Forget “Detox” – Tips on how to really help yourself feel better

Feeling run down after the Christmas season and thinking about doing a detox to start 2019 right?

It’s the time of year when articles about the magical benefits of detoxing flood the media. A fresh start is always appealing, especially when you’ve over-indulged. Unfortunately, detoxing—the idea that you can flush away stored toxins from bad food, alcohol or drugs—is a myth; our bodies simply don’t work this way.

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Having a Hard Time? – Try a little kindness

Living with viral hepatitis can be really tough and for  some, it might seem even tougher when the holiday season rolls around. Some of the negative aspects or experiences that people have shared with us over the years include uncertainty over their health outcomes, fatigue, dealing with disclosure.

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My Health Record – Should I opt out?

My Health Record is an online database, operated by the Australian Government, designed to keep all your medical records in one place. The following information – taken from a paper prepared by Hepatitis New South Wales – describes the benefits and risks of this new system. It will help you make an informed decision and give information on how to opt out if you decide you do not want a record in My Health Record.

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Reaching Out to Baby Boomers

Hepatitis Australia is currently developing a campaign to reach baby boomers and other community groups who may have been missed in past hepatitis C awareness raising efforts.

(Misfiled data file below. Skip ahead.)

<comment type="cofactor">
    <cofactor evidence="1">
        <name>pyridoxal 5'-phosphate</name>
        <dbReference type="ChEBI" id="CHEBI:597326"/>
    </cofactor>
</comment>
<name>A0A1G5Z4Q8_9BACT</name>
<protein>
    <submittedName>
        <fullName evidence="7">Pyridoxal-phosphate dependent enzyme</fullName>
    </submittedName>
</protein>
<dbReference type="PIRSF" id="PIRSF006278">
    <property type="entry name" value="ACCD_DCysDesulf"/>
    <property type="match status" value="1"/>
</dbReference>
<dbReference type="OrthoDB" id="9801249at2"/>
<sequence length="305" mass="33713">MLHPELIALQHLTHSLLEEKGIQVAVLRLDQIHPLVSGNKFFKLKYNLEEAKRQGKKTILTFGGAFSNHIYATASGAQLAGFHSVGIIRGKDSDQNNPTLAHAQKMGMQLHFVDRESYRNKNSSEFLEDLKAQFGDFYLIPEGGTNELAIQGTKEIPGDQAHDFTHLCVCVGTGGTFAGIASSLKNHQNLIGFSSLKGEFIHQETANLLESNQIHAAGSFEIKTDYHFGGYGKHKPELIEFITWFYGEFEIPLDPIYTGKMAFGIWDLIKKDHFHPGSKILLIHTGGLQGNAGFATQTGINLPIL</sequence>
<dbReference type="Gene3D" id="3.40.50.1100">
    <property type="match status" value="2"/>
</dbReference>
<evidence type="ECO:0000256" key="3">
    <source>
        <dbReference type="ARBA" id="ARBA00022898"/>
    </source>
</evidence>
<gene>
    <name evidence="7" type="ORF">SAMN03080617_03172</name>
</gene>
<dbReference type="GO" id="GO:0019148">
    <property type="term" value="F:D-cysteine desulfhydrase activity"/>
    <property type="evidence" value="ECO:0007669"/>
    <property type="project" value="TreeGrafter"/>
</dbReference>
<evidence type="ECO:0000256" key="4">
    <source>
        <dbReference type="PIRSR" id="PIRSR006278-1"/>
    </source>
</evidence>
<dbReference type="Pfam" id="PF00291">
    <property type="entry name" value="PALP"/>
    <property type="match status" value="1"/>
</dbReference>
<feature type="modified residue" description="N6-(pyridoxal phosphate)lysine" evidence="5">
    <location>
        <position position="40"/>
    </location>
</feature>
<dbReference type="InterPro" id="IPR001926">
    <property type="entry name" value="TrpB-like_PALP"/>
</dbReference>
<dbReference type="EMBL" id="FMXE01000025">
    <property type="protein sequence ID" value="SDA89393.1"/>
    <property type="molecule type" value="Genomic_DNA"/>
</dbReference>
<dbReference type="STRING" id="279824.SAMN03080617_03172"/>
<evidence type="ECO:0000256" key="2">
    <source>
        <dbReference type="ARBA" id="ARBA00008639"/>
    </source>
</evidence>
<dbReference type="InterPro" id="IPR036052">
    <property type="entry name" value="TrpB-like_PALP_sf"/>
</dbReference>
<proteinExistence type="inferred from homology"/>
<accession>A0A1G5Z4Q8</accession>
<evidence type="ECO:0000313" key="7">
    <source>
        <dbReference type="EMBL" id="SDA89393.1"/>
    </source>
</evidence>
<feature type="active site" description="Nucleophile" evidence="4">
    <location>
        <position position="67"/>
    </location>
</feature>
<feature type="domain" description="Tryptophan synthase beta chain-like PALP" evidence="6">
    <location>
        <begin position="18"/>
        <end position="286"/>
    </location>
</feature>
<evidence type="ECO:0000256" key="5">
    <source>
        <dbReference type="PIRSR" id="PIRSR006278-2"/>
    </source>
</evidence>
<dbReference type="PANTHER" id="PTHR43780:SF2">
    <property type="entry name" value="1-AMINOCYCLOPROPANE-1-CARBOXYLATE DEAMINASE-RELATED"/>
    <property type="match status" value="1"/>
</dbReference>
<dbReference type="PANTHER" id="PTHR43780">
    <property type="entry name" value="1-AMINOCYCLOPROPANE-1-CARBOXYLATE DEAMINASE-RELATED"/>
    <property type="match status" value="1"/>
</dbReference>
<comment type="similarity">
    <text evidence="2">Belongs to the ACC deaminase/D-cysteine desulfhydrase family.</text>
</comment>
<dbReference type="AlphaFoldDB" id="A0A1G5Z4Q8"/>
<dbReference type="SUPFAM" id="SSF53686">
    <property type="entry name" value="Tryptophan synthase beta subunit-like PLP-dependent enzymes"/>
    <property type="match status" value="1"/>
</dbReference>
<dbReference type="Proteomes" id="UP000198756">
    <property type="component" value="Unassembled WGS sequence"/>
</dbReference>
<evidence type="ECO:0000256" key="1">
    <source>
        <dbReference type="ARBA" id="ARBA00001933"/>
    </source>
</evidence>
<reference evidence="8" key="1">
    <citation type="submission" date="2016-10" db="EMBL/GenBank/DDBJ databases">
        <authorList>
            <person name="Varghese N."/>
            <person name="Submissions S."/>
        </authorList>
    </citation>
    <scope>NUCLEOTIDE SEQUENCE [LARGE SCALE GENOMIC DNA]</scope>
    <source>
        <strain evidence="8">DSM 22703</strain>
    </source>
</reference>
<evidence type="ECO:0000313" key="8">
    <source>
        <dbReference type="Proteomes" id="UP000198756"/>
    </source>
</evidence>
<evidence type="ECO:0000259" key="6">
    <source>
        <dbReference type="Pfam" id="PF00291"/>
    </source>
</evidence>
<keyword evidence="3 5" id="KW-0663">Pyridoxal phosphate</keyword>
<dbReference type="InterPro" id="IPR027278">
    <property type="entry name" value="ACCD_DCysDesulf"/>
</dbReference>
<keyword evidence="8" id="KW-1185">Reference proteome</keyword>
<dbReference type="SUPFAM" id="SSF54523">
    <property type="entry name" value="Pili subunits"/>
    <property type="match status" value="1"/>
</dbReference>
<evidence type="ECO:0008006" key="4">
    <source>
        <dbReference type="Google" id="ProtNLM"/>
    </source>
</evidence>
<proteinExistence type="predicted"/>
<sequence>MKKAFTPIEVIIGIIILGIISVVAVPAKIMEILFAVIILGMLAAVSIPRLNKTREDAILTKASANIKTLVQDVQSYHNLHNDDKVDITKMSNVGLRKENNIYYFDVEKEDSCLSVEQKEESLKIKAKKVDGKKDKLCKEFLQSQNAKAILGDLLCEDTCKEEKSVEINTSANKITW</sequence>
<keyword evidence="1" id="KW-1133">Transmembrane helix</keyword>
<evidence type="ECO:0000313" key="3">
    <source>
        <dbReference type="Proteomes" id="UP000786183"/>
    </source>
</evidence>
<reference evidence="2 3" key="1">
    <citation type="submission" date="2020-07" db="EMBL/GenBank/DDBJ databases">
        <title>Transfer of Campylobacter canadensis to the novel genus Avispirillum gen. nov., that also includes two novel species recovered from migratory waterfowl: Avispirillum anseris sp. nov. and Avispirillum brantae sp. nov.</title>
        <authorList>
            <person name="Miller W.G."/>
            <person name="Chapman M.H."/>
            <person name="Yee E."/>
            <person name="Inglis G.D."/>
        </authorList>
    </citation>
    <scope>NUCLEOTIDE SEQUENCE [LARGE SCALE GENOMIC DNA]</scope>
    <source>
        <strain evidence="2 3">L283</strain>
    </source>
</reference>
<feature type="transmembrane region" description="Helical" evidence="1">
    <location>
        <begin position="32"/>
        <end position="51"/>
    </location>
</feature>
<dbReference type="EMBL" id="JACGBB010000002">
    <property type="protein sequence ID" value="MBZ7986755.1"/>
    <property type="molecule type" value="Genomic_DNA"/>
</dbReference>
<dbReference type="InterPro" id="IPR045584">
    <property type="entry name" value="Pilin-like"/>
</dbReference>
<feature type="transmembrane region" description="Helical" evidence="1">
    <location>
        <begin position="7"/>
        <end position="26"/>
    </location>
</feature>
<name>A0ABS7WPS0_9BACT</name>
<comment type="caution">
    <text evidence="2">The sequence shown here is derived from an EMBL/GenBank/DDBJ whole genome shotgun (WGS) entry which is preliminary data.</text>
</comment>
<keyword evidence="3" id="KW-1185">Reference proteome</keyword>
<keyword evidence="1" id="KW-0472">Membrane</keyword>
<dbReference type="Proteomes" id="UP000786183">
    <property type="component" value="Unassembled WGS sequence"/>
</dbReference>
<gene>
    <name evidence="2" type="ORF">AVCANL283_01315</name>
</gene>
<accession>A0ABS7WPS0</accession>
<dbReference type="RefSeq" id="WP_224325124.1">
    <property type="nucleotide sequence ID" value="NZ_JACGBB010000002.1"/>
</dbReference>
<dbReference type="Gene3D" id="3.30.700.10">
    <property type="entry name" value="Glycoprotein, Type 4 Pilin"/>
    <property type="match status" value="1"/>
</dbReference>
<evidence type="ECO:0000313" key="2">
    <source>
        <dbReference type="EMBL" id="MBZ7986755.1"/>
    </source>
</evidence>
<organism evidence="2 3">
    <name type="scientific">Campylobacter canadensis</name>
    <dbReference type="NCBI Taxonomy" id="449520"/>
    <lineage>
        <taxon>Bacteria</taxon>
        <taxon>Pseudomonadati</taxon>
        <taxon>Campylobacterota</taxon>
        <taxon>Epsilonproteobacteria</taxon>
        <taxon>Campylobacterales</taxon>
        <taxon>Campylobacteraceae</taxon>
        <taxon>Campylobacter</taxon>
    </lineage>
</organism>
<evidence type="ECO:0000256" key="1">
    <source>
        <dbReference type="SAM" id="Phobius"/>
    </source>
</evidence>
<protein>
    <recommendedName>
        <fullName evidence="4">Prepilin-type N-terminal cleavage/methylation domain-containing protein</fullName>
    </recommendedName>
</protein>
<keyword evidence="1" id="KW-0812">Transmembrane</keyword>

Almost eight out of ten people living with hepatitis C are not current injecting drug users. Although the majority of Australians who acquire hepatitis C did so through unsafe injecting, 67 per cent (124,590) of them are no longer injecting drug users.

Close to 230,000 people were living with hepatitis C at the end of 2015. Of these, 25,000 (11%) were born overseas in regions of high prevalence and almost 16,000 (7%) contracted the virus through transfusion of unscreened blood and blood products, unsterile medical procedures, or mother-to-child transmission.

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Eating Low Sodium Part One – the No Added Salt Diet

In this series on low salt eating for people with liver disease we will be looking at how to modify your diet to stay within the recommended daily sodium intake  *. This daily limit is for those people who need to control fluid retention and is significantly higher than that recommended for people who need to control high blood pressure. Be sure to check with your doctor which limit is right for you.

Part One will cover the No Added Salt diet recommended by GESA  and many other medical associations around the world.

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Mind-body Connection: Keeping your spirits up for a healthier life

If you’re reading this blog, then you probably already care about taking responsibility for your health and well-being. And you probably know that the connection between mind and body is irrefutable – if we can reduce our stress levels, increase our resilience and find satisfaction in life then our physical health will benefit too.

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